Guide didnt show so we carried on to the next town. He showed up eventually, in the car, bike on the roof. MMM. Apparantely the bik hadnt been set up properly. I chose this moment to point out my saddle and he duly produced the correct tool to remedy my now reaching painful situation. I also took the opportunity to rid myslf of the pointless poncho.

I really went mad on the last leg, it started to rain quite hard and the route got hairier. Excellent!!

Stopped in a bit of a 2 horse town called Santa Ana and headed up to the basic but nice hostel for a cold shower, a wash of the clothes and a beer. My group wasnt the most sociable, so i joined a spanish speaking bunch for beers ... lots of funa dn good to have a banter in Spanish with some Argentenians for the first time in a good while. Simple suppeor and off to bed, with a niggle in my stomach.

In bed the niggle turned into ... well a big niggle and at some ungodly hour the niggle required an exit. It wasnt taking no for an answer, and it wasnt pretty (sorry to anyone for whom that cuases a grimace, im just tellin it like it is!) No sleep, too busy trying to contain rapidly growing stomach niggle. Niggle continued into morning. Everythign passed through me within practically seconds. The thoughts of a 7 hour trek were not blowing up my skirt. I needed out or i needed some sort of immediate solution.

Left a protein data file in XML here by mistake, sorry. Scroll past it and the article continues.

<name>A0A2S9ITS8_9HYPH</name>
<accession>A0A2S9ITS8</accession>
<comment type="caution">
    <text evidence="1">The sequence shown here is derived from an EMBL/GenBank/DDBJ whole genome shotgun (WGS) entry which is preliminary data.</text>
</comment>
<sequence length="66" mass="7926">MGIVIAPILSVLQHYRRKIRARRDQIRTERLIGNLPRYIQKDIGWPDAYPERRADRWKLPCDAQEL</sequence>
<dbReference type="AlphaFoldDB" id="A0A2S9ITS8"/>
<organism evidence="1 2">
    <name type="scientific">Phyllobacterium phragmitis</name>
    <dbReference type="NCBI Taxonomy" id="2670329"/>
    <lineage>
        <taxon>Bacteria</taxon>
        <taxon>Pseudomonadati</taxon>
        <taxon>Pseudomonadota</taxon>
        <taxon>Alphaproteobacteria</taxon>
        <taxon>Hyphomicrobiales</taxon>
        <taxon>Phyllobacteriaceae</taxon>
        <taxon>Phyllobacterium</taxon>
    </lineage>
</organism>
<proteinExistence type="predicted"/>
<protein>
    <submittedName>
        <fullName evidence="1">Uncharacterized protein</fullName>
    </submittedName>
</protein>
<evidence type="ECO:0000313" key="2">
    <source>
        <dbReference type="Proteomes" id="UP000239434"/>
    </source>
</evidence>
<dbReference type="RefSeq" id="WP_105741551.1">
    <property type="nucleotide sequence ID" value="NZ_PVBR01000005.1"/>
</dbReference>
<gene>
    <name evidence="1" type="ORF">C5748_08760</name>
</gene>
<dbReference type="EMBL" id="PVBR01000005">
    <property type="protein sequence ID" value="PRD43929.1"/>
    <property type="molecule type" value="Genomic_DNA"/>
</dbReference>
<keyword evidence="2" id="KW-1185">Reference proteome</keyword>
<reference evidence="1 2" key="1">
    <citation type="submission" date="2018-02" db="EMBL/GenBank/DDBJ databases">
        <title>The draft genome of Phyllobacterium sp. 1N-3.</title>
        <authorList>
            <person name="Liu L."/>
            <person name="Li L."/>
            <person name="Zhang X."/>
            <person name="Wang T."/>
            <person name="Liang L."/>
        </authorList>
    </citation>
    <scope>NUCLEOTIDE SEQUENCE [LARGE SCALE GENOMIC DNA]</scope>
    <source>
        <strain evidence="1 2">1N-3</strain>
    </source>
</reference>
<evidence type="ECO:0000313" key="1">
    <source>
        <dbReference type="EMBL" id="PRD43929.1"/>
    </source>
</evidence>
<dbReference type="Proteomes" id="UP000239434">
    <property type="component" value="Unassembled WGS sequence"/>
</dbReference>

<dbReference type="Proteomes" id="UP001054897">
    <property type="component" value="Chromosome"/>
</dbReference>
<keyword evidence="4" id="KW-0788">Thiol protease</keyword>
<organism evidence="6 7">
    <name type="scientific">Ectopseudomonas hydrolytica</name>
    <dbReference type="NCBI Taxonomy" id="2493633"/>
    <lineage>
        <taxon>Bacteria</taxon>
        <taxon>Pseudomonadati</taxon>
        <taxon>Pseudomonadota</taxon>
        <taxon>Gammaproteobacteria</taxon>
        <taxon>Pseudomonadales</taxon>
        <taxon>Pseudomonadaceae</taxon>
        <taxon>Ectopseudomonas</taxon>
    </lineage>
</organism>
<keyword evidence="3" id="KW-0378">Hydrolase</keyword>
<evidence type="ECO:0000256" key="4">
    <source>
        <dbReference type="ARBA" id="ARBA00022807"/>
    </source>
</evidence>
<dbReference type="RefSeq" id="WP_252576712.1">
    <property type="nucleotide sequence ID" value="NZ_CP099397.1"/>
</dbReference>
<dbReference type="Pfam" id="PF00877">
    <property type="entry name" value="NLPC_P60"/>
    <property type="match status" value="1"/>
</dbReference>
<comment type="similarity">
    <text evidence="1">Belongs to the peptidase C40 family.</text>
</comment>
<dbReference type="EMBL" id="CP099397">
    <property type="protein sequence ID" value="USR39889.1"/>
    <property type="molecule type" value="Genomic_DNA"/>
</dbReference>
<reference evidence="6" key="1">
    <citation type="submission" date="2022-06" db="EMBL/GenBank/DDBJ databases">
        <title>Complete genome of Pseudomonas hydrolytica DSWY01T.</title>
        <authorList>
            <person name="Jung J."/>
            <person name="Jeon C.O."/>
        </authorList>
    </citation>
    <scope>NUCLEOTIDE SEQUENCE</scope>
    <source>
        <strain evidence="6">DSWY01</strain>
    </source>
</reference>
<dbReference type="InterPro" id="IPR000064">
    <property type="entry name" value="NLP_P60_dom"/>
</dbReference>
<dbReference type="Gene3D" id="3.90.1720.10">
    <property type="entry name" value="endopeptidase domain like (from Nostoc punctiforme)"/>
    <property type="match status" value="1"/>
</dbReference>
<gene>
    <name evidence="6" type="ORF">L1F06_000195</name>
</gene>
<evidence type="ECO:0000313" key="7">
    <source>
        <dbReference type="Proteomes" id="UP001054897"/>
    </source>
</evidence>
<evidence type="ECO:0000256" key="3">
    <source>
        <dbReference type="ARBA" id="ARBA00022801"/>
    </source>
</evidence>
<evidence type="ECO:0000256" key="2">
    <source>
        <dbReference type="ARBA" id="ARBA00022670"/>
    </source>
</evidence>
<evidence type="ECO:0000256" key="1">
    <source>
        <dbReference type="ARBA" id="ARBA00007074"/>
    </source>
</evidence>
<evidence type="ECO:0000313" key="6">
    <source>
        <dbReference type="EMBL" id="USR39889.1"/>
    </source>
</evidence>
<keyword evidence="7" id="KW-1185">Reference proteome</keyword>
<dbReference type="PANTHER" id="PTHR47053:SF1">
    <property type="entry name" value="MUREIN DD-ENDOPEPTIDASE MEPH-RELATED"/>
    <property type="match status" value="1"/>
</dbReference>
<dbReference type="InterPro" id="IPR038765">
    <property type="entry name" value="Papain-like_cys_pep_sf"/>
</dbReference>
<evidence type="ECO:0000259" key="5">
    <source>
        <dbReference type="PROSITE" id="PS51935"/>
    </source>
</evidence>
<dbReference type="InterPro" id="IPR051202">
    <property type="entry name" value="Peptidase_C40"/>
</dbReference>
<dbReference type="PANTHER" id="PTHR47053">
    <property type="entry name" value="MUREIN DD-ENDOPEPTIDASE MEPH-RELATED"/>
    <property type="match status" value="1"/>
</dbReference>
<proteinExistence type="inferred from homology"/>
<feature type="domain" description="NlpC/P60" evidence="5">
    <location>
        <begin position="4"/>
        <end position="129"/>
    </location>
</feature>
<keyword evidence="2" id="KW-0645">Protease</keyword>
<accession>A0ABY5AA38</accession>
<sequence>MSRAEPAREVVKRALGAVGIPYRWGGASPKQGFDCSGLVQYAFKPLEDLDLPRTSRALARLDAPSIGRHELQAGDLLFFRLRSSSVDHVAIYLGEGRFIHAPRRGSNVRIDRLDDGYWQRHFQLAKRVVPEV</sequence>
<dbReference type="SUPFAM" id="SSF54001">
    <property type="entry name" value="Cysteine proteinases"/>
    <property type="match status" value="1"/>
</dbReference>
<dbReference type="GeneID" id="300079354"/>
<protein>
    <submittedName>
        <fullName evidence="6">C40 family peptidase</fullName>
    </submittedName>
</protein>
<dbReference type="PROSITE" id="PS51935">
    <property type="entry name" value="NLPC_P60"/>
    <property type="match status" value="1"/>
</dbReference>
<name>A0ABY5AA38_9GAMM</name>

The latter not being physically possible I had to opt for the regrettable former. 20 soles local bus 6-7 hours, slow, full of chickens and goats. 40 soles combi (like a hiace that stops everywhere and has a resident dude shouting the whole way at people to get on or off) 5-6 hours. Priceless (actually 200 soles) 4 hours private taxi who will take you straight "home" and will bloody well stop if you need him to.

Little did I know that I had to go back the same way I had already come. 40km up incredibly potholed road and lots of twists of turns. Great! Better than trekking though ... deal with it Eoghan! Just as a bit of icing on the cake the drivers repetoire of tunes was limited to the 5 greatest hits of Cumbia (you know the typical trumpety S american type you might hear passing by a bar in Ibiza with neon lights outside).

After a breakfats stop (for the driver, not me) in Ollantaytambo, we made it back to Cusco, to the sanctuary that is Hostal Resbalosa. The owner was surprised to see me, not expectign me till sunday, this being friday. She asked me what was wrong, i told her, not able to think of an excuse and she rushed me up to the bedroom (same one we have had all along excpet fopr my hdorm based mistake), promsinsing some form of mate (tea). I wasnt pushed, just wanting to lie down and do nothing, but she knocked on my door with a concotion a few mintues later. I drank it and promtply fell asleep.